My house came surrounded by these bushes called fatsia japonica and I love them! These bushes are outside my studio, and sometimes I draw them from the studio. This is from several weeks ago, so they are even taller now!
This sketch is a combination of gouache and watercolor - a really good combo for fatsia!
I sketched this from my studio, too. There is construction going on across the street and on this very muddy day a forklift carrying a palette of building materials got stuck in the mud, and the flatbed truck tried to pull it out. Very exciting stuff.
And here's the back yard! Another fatsia to the left, an azalea still blooming to the right. I started this one with watercolor and when back over it in pen - such a good way to tackle both organic and non-organic shapes! I think There is some gouache on this one, too.
Oh look, more fatsia! Inside, in some water.
Backyard fatsia. I was going to start this one with watercolor and then move to pen, but I had too much fun just with the watercolor and left it like that.
A week into self-isolating, I took a small sketchbook (Stillman & Birn Alpha, 3.5x5.5) and a couple of HI-TEC-C Coleto multi-pens on a walk one afternoon and tried to quickly sketch a house as I was walking (top left), and then quickly sketched another as I stood on the sidewalk. Prior to that I had been self-conscious about sketching on my walks, but now I am just that weird neighbor and I'm okay with it.
On that first outing I made three sketches, so the self-consciousness melted away pretty quickly.
I sketched in the rain that day!
The red trees were an accident but I went with it.
I was trying to show the scale of these trees - they are huge!
Included something I overheard a neighbor say. She was on the phone so I only heard half of the conversation. And we'll never know what happened to the person in question!
Sketched more than houses on this long walk.
I liked the accidental red trees so much I made some pink trees on purpose.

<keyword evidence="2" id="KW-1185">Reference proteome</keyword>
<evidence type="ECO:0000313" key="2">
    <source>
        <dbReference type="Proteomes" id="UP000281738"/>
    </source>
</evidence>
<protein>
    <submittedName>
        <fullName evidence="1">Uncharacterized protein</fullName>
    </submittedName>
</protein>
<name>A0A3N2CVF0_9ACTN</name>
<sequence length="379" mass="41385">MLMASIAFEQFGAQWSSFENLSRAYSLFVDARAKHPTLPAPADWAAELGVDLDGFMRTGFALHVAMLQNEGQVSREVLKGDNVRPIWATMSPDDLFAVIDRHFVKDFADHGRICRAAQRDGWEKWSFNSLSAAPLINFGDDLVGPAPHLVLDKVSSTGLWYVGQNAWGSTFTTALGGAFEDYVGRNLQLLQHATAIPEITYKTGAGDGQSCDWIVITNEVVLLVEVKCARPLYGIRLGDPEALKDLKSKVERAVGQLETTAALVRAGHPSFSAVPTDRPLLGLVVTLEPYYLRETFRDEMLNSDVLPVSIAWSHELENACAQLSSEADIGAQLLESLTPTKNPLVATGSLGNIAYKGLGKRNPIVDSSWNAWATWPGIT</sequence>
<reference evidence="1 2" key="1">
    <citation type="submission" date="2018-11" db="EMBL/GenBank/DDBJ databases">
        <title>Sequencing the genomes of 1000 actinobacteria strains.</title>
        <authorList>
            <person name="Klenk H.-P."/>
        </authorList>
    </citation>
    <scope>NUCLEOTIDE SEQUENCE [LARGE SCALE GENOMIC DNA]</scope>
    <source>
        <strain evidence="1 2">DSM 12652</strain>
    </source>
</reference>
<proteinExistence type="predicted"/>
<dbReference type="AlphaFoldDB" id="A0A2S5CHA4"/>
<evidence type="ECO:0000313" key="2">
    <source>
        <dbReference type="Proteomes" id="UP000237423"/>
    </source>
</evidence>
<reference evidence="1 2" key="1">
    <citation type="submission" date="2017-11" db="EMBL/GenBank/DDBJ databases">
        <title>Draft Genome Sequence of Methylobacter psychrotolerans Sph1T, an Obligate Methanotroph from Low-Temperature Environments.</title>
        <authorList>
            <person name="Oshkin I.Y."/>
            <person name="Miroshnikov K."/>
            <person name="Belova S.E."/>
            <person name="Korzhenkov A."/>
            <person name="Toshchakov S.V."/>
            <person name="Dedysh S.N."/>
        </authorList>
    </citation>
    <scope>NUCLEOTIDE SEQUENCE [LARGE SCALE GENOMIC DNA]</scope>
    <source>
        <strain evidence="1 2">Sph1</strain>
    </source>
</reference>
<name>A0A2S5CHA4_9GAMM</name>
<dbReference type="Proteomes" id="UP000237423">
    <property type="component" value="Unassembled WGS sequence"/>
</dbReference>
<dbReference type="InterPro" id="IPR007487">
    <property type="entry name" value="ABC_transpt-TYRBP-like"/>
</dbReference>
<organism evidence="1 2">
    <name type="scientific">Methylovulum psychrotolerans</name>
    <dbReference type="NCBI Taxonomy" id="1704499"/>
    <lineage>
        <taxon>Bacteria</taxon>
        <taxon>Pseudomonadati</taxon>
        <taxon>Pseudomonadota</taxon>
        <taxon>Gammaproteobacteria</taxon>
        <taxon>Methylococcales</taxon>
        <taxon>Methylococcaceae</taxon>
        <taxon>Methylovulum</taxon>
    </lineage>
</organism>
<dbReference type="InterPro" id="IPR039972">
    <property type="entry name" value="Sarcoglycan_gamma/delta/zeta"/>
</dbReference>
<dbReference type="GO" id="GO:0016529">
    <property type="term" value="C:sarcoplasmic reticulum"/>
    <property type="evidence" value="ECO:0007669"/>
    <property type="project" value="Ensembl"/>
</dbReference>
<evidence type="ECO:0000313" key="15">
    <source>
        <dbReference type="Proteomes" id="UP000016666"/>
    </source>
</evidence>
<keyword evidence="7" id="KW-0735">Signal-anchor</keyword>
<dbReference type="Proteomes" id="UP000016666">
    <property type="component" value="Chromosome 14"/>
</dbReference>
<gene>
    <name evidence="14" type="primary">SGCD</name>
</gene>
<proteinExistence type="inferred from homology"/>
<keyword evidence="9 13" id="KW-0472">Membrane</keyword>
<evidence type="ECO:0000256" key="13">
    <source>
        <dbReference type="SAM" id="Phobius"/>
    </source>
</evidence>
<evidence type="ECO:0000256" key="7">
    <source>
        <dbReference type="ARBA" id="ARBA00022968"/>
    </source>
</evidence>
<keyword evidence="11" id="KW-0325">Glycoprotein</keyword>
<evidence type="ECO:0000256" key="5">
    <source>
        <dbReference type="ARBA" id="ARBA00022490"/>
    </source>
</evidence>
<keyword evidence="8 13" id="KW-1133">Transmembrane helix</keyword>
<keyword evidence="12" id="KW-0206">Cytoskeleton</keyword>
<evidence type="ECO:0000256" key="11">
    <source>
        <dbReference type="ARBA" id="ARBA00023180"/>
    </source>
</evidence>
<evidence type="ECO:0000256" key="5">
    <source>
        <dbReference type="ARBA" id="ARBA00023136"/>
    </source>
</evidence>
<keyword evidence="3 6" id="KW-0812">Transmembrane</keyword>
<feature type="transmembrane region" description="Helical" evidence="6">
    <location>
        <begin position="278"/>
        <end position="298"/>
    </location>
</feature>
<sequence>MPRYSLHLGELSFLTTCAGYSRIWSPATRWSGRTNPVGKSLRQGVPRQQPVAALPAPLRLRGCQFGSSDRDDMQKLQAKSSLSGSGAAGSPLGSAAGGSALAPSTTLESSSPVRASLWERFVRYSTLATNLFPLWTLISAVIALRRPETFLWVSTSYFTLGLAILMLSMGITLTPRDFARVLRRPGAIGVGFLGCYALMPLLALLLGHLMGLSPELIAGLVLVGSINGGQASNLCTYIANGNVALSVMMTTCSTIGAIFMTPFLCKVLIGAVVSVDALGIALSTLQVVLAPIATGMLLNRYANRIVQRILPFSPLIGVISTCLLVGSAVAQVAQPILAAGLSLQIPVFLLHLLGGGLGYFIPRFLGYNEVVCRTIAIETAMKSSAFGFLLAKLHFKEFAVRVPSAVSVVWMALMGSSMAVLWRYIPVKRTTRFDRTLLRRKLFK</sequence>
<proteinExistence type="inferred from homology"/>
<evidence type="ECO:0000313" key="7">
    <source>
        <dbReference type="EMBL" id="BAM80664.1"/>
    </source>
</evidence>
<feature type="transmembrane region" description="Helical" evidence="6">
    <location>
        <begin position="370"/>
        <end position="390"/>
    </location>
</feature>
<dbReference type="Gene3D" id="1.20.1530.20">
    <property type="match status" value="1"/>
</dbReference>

Finally sketched my own house! Look at the lower right - that brown squiggle - that's me being honest about having a dead yew in my front yard.
Over the past few weeks I've been sketching less on walks but taking more pictures and videos that I post in my Instagram stories (@elizabethalley). But I still take my sketchbook and pens with me just in case!
Both of these are frequent visitors to my home office. The sketching kit that I would normally carry around in my purse is now set up next to my desk most of the time, so I painted these with watercolors.
Another painted coffee cup!
And now for some hot tea! This time with fountain pens. And another Paper & Clay item - the tea pot (and also the first two coffee cups).
Bonus! Workshop presenter and meeting host.
That yellow cup shows up a lot!
The place where I pick up my groceries just so happens to be near the Clark Tower. What am I going to do - not sketch it?!
This first time during ***all of this*** that I picked up groceries, I also went to the pharmacy drive-through and sketched the woman below.
The above sketch is probably the worst sketch I've made of the Clark Tower. Not because of the errant line, but because I was not paying attention to measuring the scale that the building needed to be in order to fit it in with the trees, etc. I'm not bothered by it - just pointing out that this happens and I just keep sketching!
These are all in Stillman & Birn Alpha softcover sketchbooks, the 3.5x5" (I think) version. The top two sketches were done with the Pigma Graphic 1 (my fat pen), and the rest were done with the Pigma Micron 01. After that first trip, I stopped carrying my full sketch bag and just have the one pen in my purse since I'm really only sketching outside of my house on these grocery runs.
I've been meeting up with fellow sketchers on Sunday afternoons - we talk about the week in quarantine, sketch our surroundings, and we usually end up sketching each other as well.
We had bookclub on Zoom and it worked really well - everyone was very conscientious about waiting for others to finish talking before they started talking. That never happens in person!
More Sunday Sketching.
A work meeting! We use a different format for work meetings, and it isn't as tidy as the Zoom interface, so my co-workers ended up all over my page.